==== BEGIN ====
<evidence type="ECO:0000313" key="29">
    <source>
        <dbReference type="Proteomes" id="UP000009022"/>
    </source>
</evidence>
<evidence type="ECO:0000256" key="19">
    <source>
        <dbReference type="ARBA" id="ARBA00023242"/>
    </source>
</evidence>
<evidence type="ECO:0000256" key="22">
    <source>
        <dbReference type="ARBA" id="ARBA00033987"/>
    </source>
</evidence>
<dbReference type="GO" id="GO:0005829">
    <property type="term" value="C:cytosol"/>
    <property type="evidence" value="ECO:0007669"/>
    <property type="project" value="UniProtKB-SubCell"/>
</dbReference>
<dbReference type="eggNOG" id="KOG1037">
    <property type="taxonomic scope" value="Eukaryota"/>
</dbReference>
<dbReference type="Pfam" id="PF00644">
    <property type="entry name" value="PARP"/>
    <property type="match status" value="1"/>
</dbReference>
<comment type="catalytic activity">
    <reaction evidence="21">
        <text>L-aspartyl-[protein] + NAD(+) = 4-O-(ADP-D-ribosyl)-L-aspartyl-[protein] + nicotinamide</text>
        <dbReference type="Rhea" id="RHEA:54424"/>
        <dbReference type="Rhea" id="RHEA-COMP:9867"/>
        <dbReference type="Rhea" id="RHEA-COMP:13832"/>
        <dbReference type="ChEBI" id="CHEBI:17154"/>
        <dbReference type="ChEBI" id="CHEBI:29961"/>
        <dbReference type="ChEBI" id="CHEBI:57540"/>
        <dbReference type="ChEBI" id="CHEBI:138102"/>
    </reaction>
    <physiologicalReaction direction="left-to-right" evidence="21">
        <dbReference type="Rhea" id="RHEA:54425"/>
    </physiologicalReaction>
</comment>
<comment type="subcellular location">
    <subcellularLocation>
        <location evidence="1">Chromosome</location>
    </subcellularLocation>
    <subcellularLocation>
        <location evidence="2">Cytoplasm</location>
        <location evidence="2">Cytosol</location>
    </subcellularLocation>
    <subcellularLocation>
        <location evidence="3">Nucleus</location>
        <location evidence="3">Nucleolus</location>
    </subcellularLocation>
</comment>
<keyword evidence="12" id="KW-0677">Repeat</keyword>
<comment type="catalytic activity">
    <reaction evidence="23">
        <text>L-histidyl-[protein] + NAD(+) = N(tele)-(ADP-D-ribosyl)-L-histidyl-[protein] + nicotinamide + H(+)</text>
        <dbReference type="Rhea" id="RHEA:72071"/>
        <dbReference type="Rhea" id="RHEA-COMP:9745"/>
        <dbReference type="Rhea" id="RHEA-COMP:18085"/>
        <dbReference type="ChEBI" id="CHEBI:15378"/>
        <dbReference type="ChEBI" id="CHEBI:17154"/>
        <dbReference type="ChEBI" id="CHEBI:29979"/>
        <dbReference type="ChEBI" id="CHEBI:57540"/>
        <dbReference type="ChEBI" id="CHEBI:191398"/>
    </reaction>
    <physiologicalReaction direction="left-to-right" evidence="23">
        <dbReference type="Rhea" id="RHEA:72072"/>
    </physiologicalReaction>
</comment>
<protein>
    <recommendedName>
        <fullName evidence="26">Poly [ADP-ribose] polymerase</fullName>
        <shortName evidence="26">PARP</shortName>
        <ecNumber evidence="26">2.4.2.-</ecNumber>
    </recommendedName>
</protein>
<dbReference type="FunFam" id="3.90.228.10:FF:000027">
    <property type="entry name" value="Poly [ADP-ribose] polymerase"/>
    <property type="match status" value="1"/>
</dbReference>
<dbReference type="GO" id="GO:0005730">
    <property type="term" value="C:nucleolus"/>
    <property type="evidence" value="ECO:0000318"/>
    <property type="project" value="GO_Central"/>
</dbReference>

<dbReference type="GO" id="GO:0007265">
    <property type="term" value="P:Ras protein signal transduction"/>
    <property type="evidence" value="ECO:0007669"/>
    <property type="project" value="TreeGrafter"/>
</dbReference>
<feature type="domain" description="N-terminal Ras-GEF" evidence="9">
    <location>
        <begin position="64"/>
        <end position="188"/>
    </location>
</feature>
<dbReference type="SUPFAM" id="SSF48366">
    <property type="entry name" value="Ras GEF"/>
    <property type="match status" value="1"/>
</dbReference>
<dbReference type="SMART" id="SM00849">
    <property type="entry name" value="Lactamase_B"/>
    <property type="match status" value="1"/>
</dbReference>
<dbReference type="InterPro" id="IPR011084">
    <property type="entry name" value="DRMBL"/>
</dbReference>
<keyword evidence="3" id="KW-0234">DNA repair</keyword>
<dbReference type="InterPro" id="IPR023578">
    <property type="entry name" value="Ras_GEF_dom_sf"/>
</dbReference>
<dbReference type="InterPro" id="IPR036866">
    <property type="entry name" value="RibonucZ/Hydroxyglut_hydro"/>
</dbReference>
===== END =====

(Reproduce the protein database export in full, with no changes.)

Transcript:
<evidence type="ECO:0000313" key="29">
    <source>
        <dbReference type="Proteomes" id="UP000009022"/>
    </source>
</evidence>
<evidence type="ECO:0000256" key="19">
    <source>
        <dbReference type="ARBA" id="ARBA00023242"/>
    </source>
</evidence>
<evidence type="ECO:0000256" key="22">
    <source>
        <dbReference type="ARBA" id="ARBA00033987"/>
    </source>
</evidence>
<dbReference type="GO" id="GO:0005829">
    <property type="term" value="C:cytosol"/>
    <property type="evidence" value="ECO:0007669"/>
    <property type="project" value="UniProtKB-SubCell"/>
</dbReference>
<dbReference type="eggNOG" id="KOG1037">
    <property type="taxonomic scope" value="Eukaryota"/>
</dbReference>
<dbReference type="Pfam" id="PF00644">
    <property type="entry name" value="PARP"/>
    <property type="match status" value="1"/>
</dbReference>
<comment type="catalytic activity">
    <reaction evidence="21">
        <text>L-aspartyl-[protein] + NAD(+) = 4-O-(ADP-D-ribosyl)-L-aspartyl-[protein] + nicotinamide</text>
        <dbReference type="Rhea" id="RHEA:54424"/>
        <dbReference type="Rhea" id="RHEA-COMP:9867"/>
        <dbReference type="Rhea" id="RHEA-COMP:13832"/>
        <dbReference type="ChEBI" id="CHEBI:17154"/>
        <dbReference type="ChEBI" id="CHEBI:29961"/>
        <dbReference type="ChEBI" id="CHEBI:57540"/>
        <dbReference type="ChEBI" id="CHEBI:138102"/>
    </reaction>
    <physiologicalReaction direction="left-to-right" evidence="21">
        <dbReference type="Rhea" id="RHEA:54425"/>
    </physiologicalReaction>
</comment>
<comment type="subcellular location">
    <subcellularLocation>
        <location evidence="1">Chromosome</location>
    </subcellularLocation>
    <subcellularLocation>
        <location evidence="2">Cytoplasm</location>
        <location evidence="2">Cytosol</location>
    </subcellularLocation>
    <subcellularLocation>
        <location evidence="3">Nucleus</location>
        <location evidence="3">Nucleolus</location>
    </subcellularLocation>
</comment>
<keyword evidence="12" id="KW-0677">Repeat</keyword>
<comment type="catalytic activity">
    <reaction evidence="23">
        <text>L-histidyl-[protein] + NAD(+) = N(tele)-(ADP-D-ribosyl)-L-histidyl-[protein] + nicotinamide + H(+)</text>
        <dbReference type="Rhea" id="RHEA:72071"/>
        <dbReference type="Rhea" id="RHEA-COMP:9745"/>
        <dbReference type="Rhea" id="RHEA-COMP:18085"/>
        <dbReference type="ChEBI" id="CHEBI:15378"/>
        <dbReference type="ChEBI" id="CHEBI:17154"/>
        <dbReference type="ChEBI" id="CHEBI:29979"/>
        <dbReference type="ChEBI" id="CHEBI:57540"/>
        <dbReference type="ChEBI" id="CHEBI:191398"/>
    </reaction>
    <physiologicalReaction direction="left-to-right" evidence="23">
        <dbReference type="Rhea" id="RHEA:72072"/>
    </physiologicalReaction>
</comment>
<protein>
    <recommendedName>
        <fullName evidence="26">Poly [ADP-ribose] polymerase</fullName>
        <shortName evidence="26">PARP</shortName>
        <ecNumber evidence="26">2.4.2.-</ecNumber>
    </recommendedName>
</protein>
<dbReference type="FunFam" id="3.90.228.10:FF:000027">
    <property type="entry name" value="Poly [ADP-ribose] polymerase"/>
    <property type="match status" value="1"/>
</dbReference>
<dbReference type="GO" id="GO:0005730">
    <property type="term" value="C:nucleolus"/>
    <property type="evidence" value="ECO:0000318"/>
    <property type="project" value="GO_Central"/>
</dbReference>

<dbReference type="GO" id="GO:0007265">
    <property type="term" value="P:Ras protein signal transduction"/>
    <property type="evidence" value="ECO:0007669"/>
    <property type="project" value="TreeGrafter"/>
</dbReference>
<feature type="domain" description="N-terminal Ras-GEF" evidence="9">
    <location>
        <begin position="64"/>
        <end position="188"/>
    </location>
</feature>
<dbReference type="SUPFAM" id="SSF48366">
    <property type="entry name" value="Ras GEF"/>
    <property type="match status" value="1"/>
</dbReference>
<dbReference type="SMART" id="SM00849">
    <property type="entry name" value="Lactamase_B"/>
    <property type="match status" value="1"/>
</dbReference>
<dbReference type="InterPro" id="IPR011084">
    <property type="entry name" value="DRMBL"/>
</dbReference>
<keyword evidence="3" id="KW-0234">DNA repair</keyword>
<dbReference type="InterPro" id="IPR023578">
    <property type="entry name" value="Ras_GEF_dom_sf"/>
</dbReference>
<dbReference type="InterPro" id="IPR036866">
    <property type="entry name" value="RibonucZ/Hydroxyglut_hydro"/>
</dbReference>